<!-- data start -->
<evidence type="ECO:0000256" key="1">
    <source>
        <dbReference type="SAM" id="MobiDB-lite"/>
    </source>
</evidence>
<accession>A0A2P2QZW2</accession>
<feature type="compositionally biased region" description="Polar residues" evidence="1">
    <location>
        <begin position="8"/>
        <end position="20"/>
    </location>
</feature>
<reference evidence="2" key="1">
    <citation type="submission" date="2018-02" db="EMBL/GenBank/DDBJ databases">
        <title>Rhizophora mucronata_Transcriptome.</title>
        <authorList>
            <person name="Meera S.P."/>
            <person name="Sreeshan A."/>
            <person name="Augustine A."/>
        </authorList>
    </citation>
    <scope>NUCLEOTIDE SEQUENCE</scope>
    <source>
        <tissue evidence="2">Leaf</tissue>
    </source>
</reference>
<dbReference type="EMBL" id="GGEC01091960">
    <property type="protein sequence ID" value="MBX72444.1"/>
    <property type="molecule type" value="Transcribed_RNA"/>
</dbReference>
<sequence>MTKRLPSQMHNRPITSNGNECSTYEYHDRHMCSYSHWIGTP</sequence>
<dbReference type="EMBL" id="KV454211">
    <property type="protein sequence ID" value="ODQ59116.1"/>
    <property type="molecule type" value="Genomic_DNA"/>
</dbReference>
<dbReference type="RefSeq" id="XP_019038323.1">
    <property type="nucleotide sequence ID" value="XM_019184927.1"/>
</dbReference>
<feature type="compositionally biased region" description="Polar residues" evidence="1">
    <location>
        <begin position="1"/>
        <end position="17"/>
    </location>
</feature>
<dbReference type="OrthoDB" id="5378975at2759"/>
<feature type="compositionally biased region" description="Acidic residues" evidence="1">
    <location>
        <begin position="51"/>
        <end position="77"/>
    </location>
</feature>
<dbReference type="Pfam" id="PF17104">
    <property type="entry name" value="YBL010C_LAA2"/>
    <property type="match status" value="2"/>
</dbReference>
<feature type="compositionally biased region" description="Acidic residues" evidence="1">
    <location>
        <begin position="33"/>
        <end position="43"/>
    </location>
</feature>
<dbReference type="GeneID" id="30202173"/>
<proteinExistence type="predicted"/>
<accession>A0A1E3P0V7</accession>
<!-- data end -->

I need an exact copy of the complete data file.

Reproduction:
<evidence type="ECO:0000256" key="1">
    <source>
        <dbReference type="SAM" id="MobiDB-lite"/>
    </source>
</evidence>
<accession>A0A2P2QZW2</accession>
<feature type="compositionally biased region" description="Polar residues" evidence="1">
    <location>
        <begin position="8"/>
        <end position="20"/>
    </location>
</feature>
<reference evidence="2" key="1">
    <citation type="submission" date="2018-02" db="EMBL/GenBank/DDBJ databases">
        <title>Rhizophora mucronata_Transcriptome.</title>
        <authorList>
            <person name="Meera S.P."/>
            <person name="Sreeshan A."/>
            <person name="Augustine A."/>
        </authorList>
    </citation>
    <scope>NUCLEOTIDE SEQUENCE</scope>
    <source>
        <tissue evidence="2">Leaf</tissue>
    </source>
</reference>
<dbReference type="EMBL" id="GGEC01091960">
    <property type="protein sequence ID" value="MBX72444.1"/>
    <property type="molecule type" value="Transcribed_RNA"/>
</dbReference>
<sequence>MTKRLPSQMHNRPITSNGNECSTYEYHDRHMCSYSHWIGTP</sequence>
<dbReference type="EMBL" id="KV454211">
    <property type="protein sequence ID" value="ODQ59116.1"/>
    <property type="molecule type" value="Genomic_DNA"/>
</dbReference>
<dbReference type="RefSeq" id="XP_019038323.1">
    <property type="nucleotide sequence ID" value="XM_019184927.1"/>
</dbReference>
<feature type="compositionally biased region" description="Polar residues" evidence="1">
    <location>
        <begin position="1"/>
        <end position="17"/>
    </location>
</feature>
<dbReference type="OrthoDB" id="5378975at2759"/>
<feature type="compositionally biased region" description="Acidic residues" evidence="1">
    <location>
        <begin position="51"/>
        <end position="77"/>
    </location>
</feature>
<dbReference type="Pfam" id="PF17104">
    <property type="entry name" value="YBL010C_LAA2"/>
    <property type="match status" value="2"/>
</dbReference>
<feature type="compositionally biased region" description="Acidic residues" evidence="1">
    <location>
        <begin position="33"/>
        <end position="43"/>
    </location>
</feature>
<dbReference type="GeneID" id="30202173"/>
<proteinExistence type="predicted"/>
<accession>A0A1E3P0V7</accession>